NBA MVP VOTING: LeBRON DOES (NOT) HAVE A CASE!

LeBron James is upset at the disparity in MVP voting

LeBron James didn’t play nice and didn’t mince words when the subject of the 2019/20 NBA Regular season MVP came up, he let loose with both barrels:

“Pissed me off. That’s my true answer. It pissed me off, because out of 101 votes, I got 16 first-place votes. That’s what pissed me off more than anything. You know, not saying that the winner wasn’t deserving of the MVP. But that pissed me off. And I finished second a lot in my career, either from a championship, and now four times as an MVP.”

And LeBron James, the greatest player of his generation and arguably the greatest player of all time, has hundreds of reasons to be angry; and all have to do with what he sees as a lack of respect from the same people that fawn over him as he breaks one record after the other.

Imagine this: LeBron has won four Regular Season Most Valuable Player titles – he was back-to-back winner in 2009 and 2010, skipped 2011, and again snagged the award two straight seasons in 2012 and 2013. The MVP awards dried out after that and the ridiculousness started.

The next three times he will come up short in the MVP voting at the final hurdle, his name had appeared only to just serve as prop up to the eventual winner: in 2018, James Harden finished in top spot with LeBron second, 16-time All-Star and 16-time All-NBA finished 227 points behind James Harden. In 2005-06, the gap was wider; he ended up 236 points behind Steve Nash…and it got even bigger in 2013-14, when he was 341 points behind Kevin Durant. In fact, the 209 points that separated him and Giannis Antetokounmpo was the closest he had been when finishing in second spot.

But even that offers little comfort for the three-time NBA Finals MVP. Because this time, it was supposed to be different; the race was supposed to be even closer than the (just) 16 first place votes and 209 points suggested.

King James, at 35 years old had led the Lakers to the Number One spot in a tough Western Conference, and had led the League in Assists for the first time in his career. Also for the first time in his career, he averaged double digits in another category apart from scoring, ensuring that he finished the season with a double-double average in two categories for the first time ever. The 67 games he played and the 34.6 minutes per game he logged, were more than the total of The Milwaukee Bucks superstar.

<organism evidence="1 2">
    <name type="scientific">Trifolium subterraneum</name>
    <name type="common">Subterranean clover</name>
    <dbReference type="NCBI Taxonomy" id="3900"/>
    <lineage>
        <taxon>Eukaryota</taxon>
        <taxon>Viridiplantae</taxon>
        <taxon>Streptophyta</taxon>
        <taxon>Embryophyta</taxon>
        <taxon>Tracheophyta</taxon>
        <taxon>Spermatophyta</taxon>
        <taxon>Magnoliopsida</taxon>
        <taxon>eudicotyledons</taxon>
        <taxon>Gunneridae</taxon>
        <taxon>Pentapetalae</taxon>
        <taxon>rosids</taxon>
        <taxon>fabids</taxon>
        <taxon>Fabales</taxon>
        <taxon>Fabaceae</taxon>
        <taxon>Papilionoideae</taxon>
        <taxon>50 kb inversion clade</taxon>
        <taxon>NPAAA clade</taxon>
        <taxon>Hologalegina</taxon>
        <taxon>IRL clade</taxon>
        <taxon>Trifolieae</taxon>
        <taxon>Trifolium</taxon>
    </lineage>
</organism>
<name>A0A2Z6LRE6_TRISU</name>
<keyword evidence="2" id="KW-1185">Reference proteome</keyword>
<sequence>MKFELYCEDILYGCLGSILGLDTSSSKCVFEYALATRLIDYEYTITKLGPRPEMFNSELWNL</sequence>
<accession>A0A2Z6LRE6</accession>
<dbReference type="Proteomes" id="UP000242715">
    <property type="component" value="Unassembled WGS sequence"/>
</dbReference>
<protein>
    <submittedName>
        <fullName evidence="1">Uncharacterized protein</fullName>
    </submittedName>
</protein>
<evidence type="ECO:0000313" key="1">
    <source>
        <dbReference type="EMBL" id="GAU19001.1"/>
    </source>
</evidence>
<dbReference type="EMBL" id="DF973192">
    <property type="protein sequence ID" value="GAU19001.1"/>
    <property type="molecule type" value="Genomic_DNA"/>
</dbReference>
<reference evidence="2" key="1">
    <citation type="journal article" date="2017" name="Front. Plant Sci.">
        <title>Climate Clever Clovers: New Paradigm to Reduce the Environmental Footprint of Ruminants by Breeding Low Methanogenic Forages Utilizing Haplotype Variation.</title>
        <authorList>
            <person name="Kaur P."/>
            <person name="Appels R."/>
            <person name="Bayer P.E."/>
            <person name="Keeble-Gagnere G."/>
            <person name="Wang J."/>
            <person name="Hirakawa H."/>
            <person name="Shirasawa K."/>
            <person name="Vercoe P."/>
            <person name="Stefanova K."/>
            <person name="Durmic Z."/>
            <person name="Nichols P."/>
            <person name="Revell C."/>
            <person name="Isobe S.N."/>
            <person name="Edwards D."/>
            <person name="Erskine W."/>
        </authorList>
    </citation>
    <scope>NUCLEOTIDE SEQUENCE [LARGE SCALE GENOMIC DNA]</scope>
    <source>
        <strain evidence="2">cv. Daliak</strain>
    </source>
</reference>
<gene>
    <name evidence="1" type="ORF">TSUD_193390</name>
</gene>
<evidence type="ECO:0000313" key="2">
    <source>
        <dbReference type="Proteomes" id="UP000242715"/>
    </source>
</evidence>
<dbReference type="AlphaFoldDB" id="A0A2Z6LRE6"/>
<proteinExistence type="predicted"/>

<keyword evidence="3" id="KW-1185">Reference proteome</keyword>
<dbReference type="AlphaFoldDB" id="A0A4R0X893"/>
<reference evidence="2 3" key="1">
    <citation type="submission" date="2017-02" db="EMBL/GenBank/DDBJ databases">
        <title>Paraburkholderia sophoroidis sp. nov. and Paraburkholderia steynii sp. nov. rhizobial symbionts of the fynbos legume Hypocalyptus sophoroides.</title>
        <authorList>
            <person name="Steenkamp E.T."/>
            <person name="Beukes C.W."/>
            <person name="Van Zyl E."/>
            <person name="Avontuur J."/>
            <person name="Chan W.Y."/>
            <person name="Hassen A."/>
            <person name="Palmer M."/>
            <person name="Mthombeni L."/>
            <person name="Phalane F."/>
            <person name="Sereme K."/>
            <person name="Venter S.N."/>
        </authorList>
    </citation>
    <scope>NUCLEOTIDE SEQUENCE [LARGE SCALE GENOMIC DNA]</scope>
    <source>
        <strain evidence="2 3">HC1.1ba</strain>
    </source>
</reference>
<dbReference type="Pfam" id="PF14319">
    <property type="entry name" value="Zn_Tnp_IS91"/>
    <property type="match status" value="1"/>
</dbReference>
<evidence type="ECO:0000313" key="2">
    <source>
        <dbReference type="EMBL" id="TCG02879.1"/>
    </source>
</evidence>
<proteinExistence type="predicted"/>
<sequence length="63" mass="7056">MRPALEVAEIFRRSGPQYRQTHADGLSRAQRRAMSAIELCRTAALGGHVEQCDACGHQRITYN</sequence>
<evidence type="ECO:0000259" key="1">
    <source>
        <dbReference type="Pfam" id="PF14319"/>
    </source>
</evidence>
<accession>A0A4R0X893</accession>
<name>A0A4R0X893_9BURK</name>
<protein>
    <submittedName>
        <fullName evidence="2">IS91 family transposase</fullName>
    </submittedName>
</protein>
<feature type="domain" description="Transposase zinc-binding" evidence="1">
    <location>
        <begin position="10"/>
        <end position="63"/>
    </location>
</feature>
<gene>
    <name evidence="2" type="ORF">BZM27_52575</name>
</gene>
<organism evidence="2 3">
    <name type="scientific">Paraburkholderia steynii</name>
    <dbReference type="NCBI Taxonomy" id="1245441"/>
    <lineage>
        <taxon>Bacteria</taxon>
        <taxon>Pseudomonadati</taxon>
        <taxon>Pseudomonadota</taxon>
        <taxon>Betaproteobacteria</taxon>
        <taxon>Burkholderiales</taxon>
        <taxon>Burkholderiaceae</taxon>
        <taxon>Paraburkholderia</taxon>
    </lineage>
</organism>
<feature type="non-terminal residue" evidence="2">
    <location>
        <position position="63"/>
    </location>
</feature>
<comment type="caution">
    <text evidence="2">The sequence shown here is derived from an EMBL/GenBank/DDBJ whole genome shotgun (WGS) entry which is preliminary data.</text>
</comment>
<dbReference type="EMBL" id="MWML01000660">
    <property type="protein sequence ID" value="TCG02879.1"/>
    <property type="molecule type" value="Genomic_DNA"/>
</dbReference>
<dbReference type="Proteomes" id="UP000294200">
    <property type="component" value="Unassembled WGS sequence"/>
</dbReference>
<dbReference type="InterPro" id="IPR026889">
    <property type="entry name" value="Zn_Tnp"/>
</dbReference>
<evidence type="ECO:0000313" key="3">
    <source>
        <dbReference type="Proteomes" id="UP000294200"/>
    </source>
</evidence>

But…

Antetokounmpo annexed his second MVP title

Antetokounmpo, whose vow to ‘become the best player in the NBA’ caused knowledgeable people to snicker when it was made, had a monstrous season. In the 2018/19 season when he won his first MVP award, he became only the third man in the history of the league, as per Basketball-reference.com, to average at least 25 PPG, 10 RPG, 5 APG, 1 BPG and 1 SPG in a season. The last person to achieve it was Larry Bird in the 1984/85 season, the first person to do it was Kareem Abdul-Jabbar in the 1975/76 season; Giannis bettered his averages of last season in points and rebounds.

Then, the Greco-Nigerian added the flavor of joining Michael Jordan and Hakeem Olajuwon as the only players in NBA history to annex the MVP and Defensive Player of the Year honours the same season. Another LeBron beef.

In 2013, the last year he was named MVP. He was second in the DPoY voting, that award was won by Marc Gasol, who ended up in the Second Team NBA All-Defensive, LeBron made the first team. Maybe that wasn’t strange: the previous year (2012) Tyson Chandler was DPoY while Serge Ibaka finished second; Ibaka also made first team NBA All-Defensive while Ibaka was named in first team. Those were two of only four times in NBA history it happened.

The question is; is LeBron James worth more than the 16 first place votes he received, as against the 85 snagged by Antetokounmpo? The answer is yes. James already admitted he is not as upset with the quality of the man named winner as the disparity in the votes; that a man whose legend and Hall of Fame status is confirmed, and who contributed so heavily to the progress of his team should get so little consideration is baffling.

But that may also be the voters tipping their hats to greatness; the voters are so used to what he does day in day out, that when he does them, they are ‘normal’ but look extra-ordinary when someone else does it.

So, LeBron loses the chance to annex another Regular Season  MVP award, but maybe a bigger prize, and another MVP may be just over the horizon.

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